The soybean market firmed slightly on renewed export demand from China although the board once again struggled to hold strength into the close. The USDA flashed 612 tmt of old crop beans sold to China which is the first official sales confirmation of the latest round of business. Reportedly, Cofco and Sinograin have each bought 1 mmt purchased as part of the 5 mmt commitment from last week. Trade volumes were sharply reduced from Friday’s high volume session with March beans trading only 70k today vs. 168k Friday.

The feature trade once again was soybean oil where flat price and negate Friday’s outside day lower performance. The USDA released the delayed census crush for November where total crush was 178.1 mb which was about .5 bigger than estimates. Oil stocks were 1.903 bln lbs vs. 2.030 bln expected.  Friday’s crop report is a major report and will feature the final US corn and soybean production numbers, quarterly stocks and winter wheat acres. The trade estimates for the January report are posted below, updated estimates should hit the wires today. The big difference from the January estimates to current trade estimates will be Brazil’s soybean crop where instead of a 120 mmt production estimate, the trade likely pricing in a 115 mmt type of crop compared to the USDA last at 122 mmt back in December. While Brazil’s bean crop may be 5 mmt below last year’s record crop, Argentina’s crop likely at 53-55 mmt is 15-17 mmt BIGGER than last year’s (38 mmt) keeping overall SAM soybean production well ahead of last year. Global and domestic soybean supplies are extremely burdensome. Soybeans have been well supported by optimism over Chinese trade progress and Brazilian production declines, Friday’s report will offer a start reminder of those statistical realities.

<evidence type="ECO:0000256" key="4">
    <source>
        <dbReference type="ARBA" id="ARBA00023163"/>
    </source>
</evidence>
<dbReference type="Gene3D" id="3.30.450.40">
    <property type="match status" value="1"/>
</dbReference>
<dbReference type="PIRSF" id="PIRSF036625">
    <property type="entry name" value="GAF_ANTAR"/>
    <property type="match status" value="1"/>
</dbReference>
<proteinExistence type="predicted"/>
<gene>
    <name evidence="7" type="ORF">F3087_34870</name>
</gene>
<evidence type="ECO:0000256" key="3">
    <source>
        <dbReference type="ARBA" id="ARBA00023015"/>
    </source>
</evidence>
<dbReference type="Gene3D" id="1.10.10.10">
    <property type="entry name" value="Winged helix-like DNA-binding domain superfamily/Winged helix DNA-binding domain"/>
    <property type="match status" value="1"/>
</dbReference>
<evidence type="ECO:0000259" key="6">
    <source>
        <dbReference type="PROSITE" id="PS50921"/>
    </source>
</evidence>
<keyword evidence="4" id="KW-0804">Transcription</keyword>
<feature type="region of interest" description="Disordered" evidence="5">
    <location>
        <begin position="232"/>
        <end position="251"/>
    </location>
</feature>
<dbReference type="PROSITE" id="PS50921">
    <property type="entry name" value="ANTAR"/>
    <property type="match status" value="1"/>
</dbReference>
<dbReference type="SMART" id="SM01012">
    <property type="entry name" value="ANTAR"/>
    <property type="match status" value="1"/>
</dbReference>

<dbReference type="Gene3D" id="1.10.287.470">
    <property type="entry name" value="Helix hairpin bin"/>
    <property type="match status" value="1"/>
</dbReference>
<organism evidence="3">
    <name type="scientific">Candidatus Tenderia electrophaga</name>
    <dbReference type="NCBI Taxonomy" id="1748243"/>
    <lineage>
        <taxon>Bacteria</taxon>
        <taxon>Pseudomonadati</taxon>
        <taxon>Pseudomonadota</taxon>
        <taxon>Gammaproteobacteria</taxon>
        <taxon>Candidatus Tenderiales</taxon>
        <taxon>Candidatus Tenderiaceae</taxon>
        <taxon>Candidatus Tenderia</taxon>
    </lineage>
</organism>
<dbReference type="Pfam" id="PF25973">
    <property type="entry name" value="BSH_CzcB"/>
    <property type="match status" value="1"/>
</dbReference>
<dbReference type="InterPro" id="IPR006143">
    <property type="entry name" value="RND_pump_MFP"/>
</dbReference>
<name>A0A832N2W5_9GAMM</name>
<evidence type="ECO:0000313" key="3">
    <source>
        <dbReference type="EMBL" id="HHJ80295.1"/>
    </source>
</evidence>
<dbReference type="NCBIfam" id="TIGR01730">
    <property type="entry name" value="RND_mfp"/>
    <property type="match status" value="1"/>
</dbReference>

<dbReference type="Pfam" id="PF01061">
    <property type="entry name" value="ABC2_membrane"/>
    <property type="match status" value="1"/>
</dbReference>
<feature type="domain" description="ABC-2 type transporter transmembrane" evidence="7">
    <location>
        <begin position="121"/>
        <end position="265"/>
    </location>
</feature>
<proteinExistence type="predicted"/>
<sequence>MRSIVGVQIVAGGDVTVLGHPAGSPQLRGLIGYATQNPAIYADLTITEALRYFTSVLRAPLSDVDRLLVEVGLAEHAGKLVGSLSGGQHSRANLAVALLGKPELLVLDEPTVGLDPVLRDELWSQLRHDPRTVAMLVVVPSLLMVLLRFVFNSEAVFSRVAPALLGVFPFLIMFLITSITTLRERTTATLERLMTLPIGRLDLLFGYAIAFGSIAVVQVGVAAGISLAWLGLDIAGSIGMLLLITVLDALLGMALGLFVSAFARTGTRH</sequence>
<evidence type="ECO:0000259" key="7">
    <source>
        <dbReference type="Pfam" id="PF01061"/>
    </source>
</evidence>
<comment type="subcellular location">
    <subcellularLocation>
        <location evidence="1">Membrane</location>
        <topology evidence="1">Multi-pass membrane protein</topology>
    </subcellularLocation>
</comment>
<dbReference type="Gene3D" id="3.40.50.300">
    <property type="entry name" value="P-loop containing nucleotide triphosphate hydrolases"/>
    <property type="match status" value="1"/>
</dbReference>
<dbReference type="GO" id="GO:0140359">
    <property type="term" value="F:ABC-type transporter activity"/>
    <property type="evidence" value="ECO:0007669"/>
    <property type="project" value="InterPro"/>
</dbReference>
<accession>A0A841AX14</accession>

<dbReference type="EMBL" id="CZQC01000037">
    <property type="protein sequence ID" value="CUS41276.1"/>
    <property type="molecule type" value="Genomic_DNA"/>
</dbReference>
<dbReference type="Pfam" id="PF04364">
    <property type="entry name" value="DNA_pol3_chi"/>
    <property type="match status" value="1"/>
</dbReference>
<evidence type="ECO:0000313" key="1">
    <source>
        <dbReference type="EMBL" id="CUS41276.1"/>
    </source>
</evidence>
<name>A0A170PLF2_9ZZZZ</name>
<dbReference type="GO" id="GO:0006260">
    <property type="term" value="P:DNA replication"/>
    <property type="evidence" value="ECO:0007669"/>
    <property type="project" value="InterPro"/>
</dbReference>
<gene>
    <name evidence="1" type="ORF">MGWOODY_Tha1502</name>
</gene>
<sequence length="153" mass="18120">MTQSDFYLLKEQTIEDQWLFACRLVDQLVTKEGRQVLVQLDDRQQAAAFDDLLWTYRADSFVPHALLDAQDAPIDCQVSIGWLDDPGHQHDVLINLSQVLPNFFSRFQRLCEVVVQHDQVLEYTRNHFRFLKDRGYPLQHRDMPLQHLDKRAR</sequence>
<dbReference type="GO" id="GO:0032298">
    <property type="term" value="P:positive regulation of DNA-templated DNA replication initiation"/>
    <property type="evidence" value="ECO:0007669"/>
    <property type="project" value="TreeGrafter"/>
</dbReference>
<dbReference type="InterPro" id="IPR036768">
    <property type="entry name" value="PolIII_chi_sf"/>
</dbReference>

After a quiet overnight session that produced slightly weaker trade throughout, the wheat complex caught a bid shortly after the day session began and for a short time it looked as if we were going to see similar price action to Friday. The problem today at possibly keeping that early momentum going may have been simple. Lack of market participants. The Asian markets were closed due to their Lunar Chinese New Year holiday break and we had a relatively quiet news cycle from the weekend. Following the enthusiasm on Friday from the US/China trade negotiations, this morning’s comments from White House advisor Hassett saying we still must be patient to see how much progress can be made on China trade talks, adding that much work still remains to be done with negotiations had to come across as a little disheartening.

A quiet day today for wheat may have not been the worst of things. Tuesday we get Stats Can data and Friday we will finally get winter wheat acreage data, and both reports could be influential and could have an impact on trade. Friday’s report will be substantially more important and probably lead to much greater market volatility. If you take a look at the export lineup to start the week, it is pretty bare, so we are hopeful announcements may be on the horizon. Because of the huge crop report Friday, until we actually see that demand surface, it might prove to be too difficult to extend gains much until later in the week. One thing that will probably continue to happen is that the back months will probably continue to trade weaker than the fronts.

Anna Kaverman

anna@mercerlandmark.com